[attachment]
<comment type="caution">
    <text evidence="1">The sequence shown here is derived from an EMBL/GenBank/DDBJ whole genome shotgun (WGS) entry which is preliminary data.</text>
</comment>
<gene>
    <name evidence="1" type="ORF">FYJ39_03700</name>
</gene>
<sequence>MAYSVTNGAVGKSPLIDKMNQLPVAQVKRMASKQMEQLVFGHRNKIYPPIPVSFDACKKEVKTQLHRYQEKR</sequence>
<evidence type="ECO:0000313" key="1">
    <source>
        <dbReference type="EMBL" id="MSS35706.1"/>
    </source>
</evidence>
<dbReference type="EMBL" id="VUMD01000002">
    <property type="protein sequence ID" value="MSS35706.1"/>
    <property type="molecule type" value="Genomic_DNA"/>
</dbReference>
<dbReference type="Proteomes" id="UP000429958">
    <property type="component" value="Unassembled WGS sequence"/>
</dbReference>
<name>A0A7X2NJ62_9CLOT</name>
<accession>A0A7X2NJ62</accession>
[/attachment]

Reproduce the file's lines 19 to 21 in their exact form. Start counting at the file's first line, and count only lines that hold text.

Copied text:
</dbReference>
<name>A0A7X2NJ62_9CLOT</name>
<accession>A0A7X2NJ62</accession>